Aggregate Income Growth Falls Sharply

Aggregate Income Growth Falls

Just because the February labor report could be a blip doesn’t mean we shouldn’t review it. To be fair, the January labor report was also a blip since it’s highly unlikely job creation averages above 250,000 in 2019 let alone the 311,000 jobs created in January. 

The February report doesn’t signal a recession is coming soon if you look at the 1-year change in private payrolls. Year over year growth fell from 2.2% to 1.9%. Growth fell to 1.6% in September 2017 when there was a blip lower in job creation. Yearly growth for the cycle peaked at 2.56% in February 2015. That yearly growth peak wasn’t a signal economic growth was about to accelerate. There was a slowdown from late 2015 to early 2016.

If you multiply average weekly hours worked by real average hourly earnings which is multiplied by the number of employed people, you get a proxy for aggregate income. Effectively, that’s weekly wages multiplied by the number of employed people.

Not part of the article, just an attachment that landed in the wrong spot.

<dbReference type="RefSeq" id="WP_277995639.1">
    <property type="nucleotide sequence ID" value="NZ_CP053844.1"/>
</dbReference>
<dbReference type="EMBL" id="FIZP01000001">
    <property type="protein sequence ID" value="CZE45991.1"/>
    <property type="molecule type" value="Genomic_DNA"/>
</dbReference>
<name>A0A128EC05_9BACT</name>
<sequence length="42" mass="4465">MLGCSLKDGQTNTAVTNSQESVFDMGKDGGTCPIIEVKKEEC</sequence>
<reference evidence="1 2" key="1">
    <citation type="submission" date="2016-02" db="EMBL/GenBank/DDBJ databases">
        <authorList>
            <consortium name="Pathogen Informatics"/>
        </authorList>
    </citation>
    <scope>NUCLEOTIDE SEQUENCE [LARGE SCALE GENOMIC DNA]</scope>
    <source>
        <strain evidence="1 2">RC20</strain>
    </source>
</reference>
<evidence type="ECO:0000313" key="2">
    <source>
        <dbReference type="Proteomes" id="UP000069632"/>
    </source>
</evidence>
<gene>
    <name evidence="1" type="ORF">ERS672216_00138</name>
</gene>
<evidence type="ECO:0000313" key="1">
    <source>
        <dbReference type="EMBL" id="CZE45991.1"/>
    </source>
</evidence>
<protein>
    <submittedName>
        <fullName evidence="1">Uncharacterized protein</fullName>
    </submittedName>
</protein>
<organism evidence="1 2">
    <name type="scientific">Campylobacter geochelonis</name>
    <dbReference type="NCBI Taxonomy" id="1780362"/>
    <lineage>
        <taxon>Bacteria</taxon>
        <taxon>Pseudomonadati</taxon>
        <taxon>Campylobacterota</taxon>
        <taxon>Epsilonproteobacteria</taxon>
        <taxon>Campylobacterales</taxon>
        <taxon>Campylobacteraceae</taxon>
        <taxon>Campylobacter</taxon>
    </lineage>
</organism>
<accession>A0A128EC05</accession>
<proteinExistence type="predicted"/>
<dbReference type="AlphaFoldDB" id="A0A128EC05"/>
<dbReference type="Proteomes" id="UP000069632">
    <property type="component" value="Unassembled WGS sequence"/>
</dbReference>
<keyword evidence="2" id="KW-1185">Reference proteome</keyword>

Since weekly wage growth fell from 3.4% to 3.1% and payroll growth fell from 2.2% to 1.9%, it’s no surprise the aggregate income proxy’s yearly growth rate fell from 4.32% to 3.24%. The cycle peak was 5.04% in February 2015. Currently, it’s still towards the high end of this cycle’s range as you can see from the chart below.  

(Click on image to enlarge)

Aggregate Income Growth - Service Jobs Versus Manufacturing

One indicator which has shown some efficacy is service job creation minus manufacturing job creation. This difference correlates with the cycle because the service sector creates most of the jobs. 

As you can see, this difference fell last year partially because manufacturing was strong. It’s now set to increase because manufacturing has been weakening. The difference between the service and manufacturing ISM PMIs was relatively high. You need to realize the catalyst for the weakness before drawing conclusions. 

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